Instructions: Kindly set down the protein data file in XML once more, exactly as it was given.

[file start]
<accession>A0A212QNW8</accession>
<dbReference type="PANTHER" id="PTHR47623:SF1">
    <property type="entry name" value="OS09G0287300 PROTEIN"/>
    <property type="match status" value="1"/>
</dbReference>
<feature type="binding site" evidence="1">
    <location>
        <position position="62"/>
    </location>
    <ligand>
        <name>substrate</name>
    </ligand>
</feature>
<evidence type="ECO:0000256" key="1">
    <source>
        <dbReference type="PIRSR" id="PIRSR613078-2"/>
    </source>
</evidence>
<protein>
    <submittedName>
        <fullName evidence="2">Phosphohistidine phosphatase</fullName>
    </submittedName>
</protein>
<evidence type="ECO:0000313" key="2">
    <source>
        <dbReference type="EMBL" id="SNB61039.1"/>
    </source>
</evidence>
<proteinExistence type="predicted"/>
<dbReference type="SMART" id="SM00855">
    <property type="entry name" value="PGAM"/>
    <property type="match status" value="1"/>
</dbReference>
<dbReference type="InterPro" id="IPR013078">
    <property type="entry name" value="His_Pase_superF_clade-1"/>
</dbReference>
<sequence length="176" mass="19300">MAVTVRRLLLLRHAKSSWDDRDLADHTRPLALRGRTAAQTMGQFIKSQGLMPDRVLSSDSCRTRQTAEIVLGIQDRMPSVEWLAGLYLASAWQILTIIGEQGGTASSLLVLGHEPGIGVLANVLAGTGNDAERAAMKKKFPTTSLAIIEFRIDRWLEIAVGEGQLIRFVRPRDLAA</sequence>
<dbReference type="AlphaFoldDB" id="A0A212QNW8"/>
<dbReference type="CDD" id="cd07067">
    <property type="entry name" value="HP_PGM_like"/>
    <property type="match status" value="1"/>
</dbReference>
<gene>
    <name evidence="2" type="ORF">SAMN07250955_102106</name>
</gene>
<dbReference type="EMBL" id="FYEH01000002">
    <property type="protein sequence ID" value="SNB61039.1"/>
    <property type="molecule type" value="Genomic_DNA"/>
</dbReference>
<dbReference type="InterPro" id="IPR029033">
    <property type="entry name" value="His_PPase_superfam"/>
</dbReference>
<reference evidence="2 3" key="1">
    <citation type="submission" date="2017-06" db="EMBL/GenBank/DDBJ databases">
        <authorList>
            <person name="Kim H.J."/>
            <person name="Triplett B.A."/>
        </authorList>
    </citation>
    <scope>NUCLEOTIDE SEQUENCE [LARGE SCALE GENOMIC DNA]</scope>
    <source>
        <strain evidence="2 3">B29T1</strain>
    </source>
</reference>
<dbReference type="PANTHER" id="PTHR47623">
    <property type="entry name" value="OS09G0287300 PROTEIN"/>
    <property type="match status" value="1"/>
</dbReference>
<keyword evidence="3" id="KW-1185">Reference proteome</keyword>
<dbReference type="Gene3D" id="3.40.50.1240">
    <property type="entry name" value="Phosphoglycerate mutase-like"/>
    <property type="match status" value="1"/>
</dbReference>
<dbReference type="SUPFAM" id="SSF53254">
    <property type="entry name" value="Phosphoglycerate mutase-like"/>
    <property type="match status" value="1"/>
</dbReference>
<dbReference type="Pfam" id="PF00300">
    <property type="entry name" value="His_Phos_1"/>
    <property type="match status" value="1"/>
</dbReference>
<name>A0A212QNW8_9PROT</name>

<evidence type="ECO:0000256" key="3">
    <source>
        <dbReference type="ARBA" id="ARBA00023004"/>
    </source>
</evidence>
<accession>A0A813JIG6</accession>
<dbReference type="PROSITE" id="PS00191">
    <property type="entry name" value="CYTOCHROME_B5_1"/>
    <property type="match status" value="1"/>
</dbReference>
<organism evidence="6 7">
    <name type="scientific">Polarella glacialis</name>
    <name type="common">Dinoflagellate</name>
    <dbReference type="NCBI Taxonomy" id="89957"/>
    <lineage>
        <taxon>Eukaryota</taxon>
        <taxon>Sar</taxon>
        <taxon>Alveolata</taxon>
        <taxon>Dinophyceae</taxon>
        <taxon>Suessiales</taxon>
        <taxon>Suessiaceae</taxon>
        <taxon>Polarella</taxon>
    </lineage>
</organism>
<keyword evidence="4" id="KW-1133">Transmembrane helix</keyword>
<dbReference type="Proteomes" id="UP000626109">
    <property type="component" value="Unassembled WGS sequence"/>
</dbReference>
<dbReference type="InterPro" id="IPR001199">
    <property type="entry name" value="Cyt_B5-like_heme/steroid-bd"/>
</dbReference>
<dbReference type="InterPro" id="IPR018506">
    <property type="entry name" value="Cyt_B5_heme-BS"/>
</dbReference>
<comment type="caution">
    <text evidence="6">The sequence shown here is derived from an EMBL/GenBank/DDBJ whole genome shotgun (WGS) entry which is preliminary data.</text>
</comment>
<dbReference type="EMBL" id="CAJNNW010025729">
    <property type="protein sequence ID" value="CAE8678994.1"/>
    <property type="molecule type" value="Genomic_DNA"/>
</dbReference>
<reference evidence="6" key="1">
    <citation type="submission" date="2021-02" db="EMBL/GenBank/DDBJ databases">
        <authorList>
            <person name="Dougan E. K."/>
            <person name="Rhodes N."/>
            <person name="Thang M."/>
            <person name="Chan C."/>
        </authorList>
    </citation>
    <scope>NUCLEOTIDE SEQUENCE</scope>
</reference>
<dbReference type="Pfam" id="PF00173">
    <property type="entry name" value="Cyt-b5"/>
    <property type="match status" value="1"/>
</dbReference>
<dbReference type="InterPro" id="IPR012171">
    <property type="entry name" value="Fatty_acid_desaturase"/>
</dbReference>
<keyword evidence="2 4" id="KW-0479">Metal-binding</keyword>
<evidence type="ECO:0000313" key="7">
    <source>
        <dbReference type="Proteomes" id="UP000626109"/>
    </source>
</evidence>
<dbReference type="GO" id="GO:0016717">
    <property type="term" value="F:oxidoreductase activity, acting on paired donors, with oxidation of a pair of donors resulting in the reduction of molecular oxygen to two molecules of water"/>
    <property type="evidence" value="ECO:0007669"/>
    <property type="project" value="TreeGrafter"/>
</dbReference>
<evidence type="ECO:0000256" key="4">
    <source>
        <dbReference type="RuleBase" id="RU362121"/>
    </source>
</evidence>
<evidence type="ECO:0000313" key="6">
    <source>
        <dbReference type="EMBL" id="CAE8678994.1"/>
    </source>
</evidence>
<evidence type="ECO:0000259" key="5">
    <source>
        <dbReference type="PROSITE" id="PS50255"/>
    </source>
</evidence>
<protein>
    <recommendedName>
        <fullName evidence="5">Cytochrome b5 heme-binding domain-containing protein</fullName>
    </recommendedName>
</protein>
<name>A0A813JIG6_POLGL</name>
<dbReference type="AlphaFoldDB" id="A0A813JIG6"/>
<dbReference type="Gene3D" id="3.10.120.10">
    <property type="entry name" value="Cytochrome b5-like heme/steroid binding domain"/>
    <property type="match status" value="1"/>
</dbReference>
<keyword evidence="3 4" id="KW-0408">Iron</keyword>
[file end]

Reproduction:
<accession>A0A212QNW8</accession>
<dbReference type="PANTHER" id="PTHR47623:SF1">
    <property type="entry name" value="OS09G0287300 PROTEIN"/>
    <property type="match status" value="1"/>
</dbReference>
<feature type="binding site" evidence="1">
    <location>
        <position position="62"/>
    </location>
    <ligand>
        <name>substrate</name>
    </ligand>
</feature>
<evidence type="ECO:0000256" key="1">
    <source>
        <dbReference type="PIRSR" id="PIRSR613078-2"/>
    </source>
</evidence>
<protein>
    <submittedName>
        <fullName evidence="2">Phosphohistidine phosphatase</fullName>
    </submittedName>
</protein>
<evidence type="ECO:0000313" key="2">
    <source>
        <dbReference type="EMBL" id="SNB61039.1"/>
    </source>
</evidence>
<proteinExistence type="predicted"/>
<dbReference type="SMART" id="SM00855">
    <property type="entry name" value="PGAM"/>
    <property type="match status" value="1"/>
</dbReference>
<dbReference type="InterPro" id="IPR013078">
    <property type="entry name" value="His_Pase_superF_clade-1"/>
</dbReference>
<sequence length="176" mass="19300">MAVTVRRLLLLRHAKSSWDDRDLADHTRPLALRGRTAAQTMGQFIKSQGLMPDRVLSSDSCRTRQTAEIVLGIQDRMPSVEWLAGLYLASAWQILTIIGEQGGTASSLLVLGHEPGIGVLANVLAGTGNDAERAAMKKKFPTTSLAIIEFRIDRWLEIAVGEGQLIRFVRPRDLAA</sequence>
<dbReference type="AlphaFoldDB" id="A0A212QNW8"/>
<dbReference type="CDD" id="cd07067">
    <property type="entry name" value="HP_PGM_like"/>
    <property type="match status" value="1"/>
</dbReference>
<gene>
    <name evidence="2" type="ORF">SAMN07250955_102106</name>
</gene>
<dbReference type="EMBL" id="FYEH01000002">
    <property type="protein sequence ID" value="SNB61039.1"/>
    <property type="molecule type" value="Genomic_DNA"/>
</dbReference>
<dbReference type="InterPro" id="IPR029033">
    <property type="entry name" value="His_PPase_superfam"/>
</dbReference>
<reference evidence="2 3" key="1">
    <citation type="submission" date="2017-06" db="EMBL/GenBank/DDBJ databases">
        <authorList>
            <person name="Kim H.J."/>
            <person name="Triplett B.A."/>
        </authorList>
    </citation>
    <scope>NUCLEOTIDE SEQUENCE [LARGE SCALE GENOMIC DNA]</scope>
    <source>
        <strain evidence="2 3">B29T1</strain>
    </source>
</reference>
<dbReference type="PANTHER" id="PTHR47623">
    <property type="entry name" value="OS09G0287300 PROTEIN"/>
    <property type="match status" value="1"/>
</dbReference>
<keyword evidence="3" id="KW-1185">Reference proteome</keyword>
<dbReference type="Gene3D" id="3.40.50.1240">
    <property type="entry name" value="Phosphoglycerate mutase-like"/>
    <property type="match status" value="1"/>
</dbReference>
<dbReference type="SUPFAM" id="SSF53254">
    <property type="entry name" value="Phosphoglycerate mutase-like"/>
    <property type="match status" value="1"/>
</dbReference>
<dbReference type="Pfam" id="PF00300">
    <property type="entry name" value="His_Phos_1"/>
    <property type="match status" value="1"/>
</dbReference>
<name>A0A212QNW8_9PROT</name>

<evidence type="ECO:0000256" key="3">
    <source>
        <dbReference type="ARBA" id="ARBA00023004"/>
    </source>
</evidence>
<accession>A0A813JIG6</accession>
<dbReference type="PROSITE" id="PS00191">
    <property type="entry name" value="CYTOCHROME_B5_1"/>
    <property type="match status" value="1"/>
</dbReference>
<organism evidence="6 7">
    <name type="scientific">Polarella glacialis</name>
    <name type="common">Dinoflagellate</name>
    <dbReference type="NCBI Taxonomy" id="89957"/>
    <lineage>
        <taxon>Eukaryota</taxon>
        <taxon>Sar</taxon>
        <taxon>Alveolata</taxon>
        <taxon>Dinophyceae</taxon>
        <taxon>Suessiales</taxon>
        <taxon>Suessiaceae</taxon>
        <taxon>Polarella</taxon>
    </lineage>
</organism>
<keyword evidence="4" id="KW-1133">Transmembrane helix</keyword>
<dbReference type="Proteomes" id="UP000626109">
    <property type="component" value="Unassembled WGS sequence"/>
</dbReference>
<dbReference type="InterPro" id="IPR001199">
    <property type="entry name" value="Cyt_B5-like_heme/steroid-bd"/>
</dbReference>
<dbReference type="InterPro" id="IPR018506">
    <property type="entry name" value="Cyt_B5_heme-BS"/>
</dbReference>
<comment type="caution">
    <text evidence="6">The sequence shown here is derived from an EMBL/GenBank/DDBJ whole genome shotgun (WGS) entry which is preliminary data.</text>
</comment>
<dbReference type="EMBL" id="CAJNNW010025729">
    <property type="protein sequence ID" value="CAE8678994.1"/>
    <property type="molecule type" value="Genomic_DNA"/>
</dbReference>
<reference evidence="6" key="1">
    <citation type="submission" date="2021-02" db="EMBL/GenBank/DDBJ databases">
        <authorList>
            <person name="Dougan E. K."/>
            <person name="Rhodes N."/>
            <person name="Thang M."/>
            <person name="Chan C."/>
        </authorList>
    </citation>
    <scope>NUCLEOTIDE SEQUENCE</scope>
</reference>
<dbReference type="Pfam" id="PF00173">
    <property type="entry name" value="Cyt-b5"/>
    <property type="match status" value="1"/>
</dbReference>
<dbReference type="InterPro" id="IPR012171">
    <property type="entry name" value="Fatty_acid_desaturase"/>
</dbReference>
<keyword evidence="2 4" id="KW-0479">Metal-binding</keyword>
<evidence type="ECO:0000313" key="7">
    <source>
        <dbReference type="Proteomes" id="UP000626109"/>
    </source>
</evidence>
<dbReference type="GO" id="GO:0016717">
    <property type="term" value="F:oxidoreductase activity, acting on paired donors, with oxidation of a pair of donors resulting in the reduction of molecular oxygen to two molecules of water"/>
    <property type="evidence" value="ECO:0007669"/>
    <property type="project" value="TreeGrafter"/>
</dbReference>
<evidence type="ECO:0000256" key="4">
    <source>
        <dbReference type="RuleBase" id="RU362121"/>
    </source>
</evidence>
<evidence type="ECO:0000313" key="6">
    <source>
        <dbReference type="EMBL" id="CAE8678994.1"/>
    </source>
</evidence>
<evidence type="ECO:0000259" key="5">
    <source>
        <dbReference type="PROSITE" id="PS50255"/>
    </source>
</evidence>
<protein>
    <recommendedName>
        <fullName evidence="5">Cytochrome b5 heme-binding domain-containing protein</fullName>
    </recommendedName>
</protein>
<name>A0A813JIG6_POLGL</name>
<dbReference type="AlphaFoldDB" id="A0A813JIG6"/>
<dbReference type="Gene3D" id="3.10.120.10">
    <property type="entry name" value="Cytochrome b5-like heme/steroid binding domain"/>
    <property type="match status" value="1"/>
</dbReference>
<keyword evidence="3 4" id="KW-0408">Iron</keyword>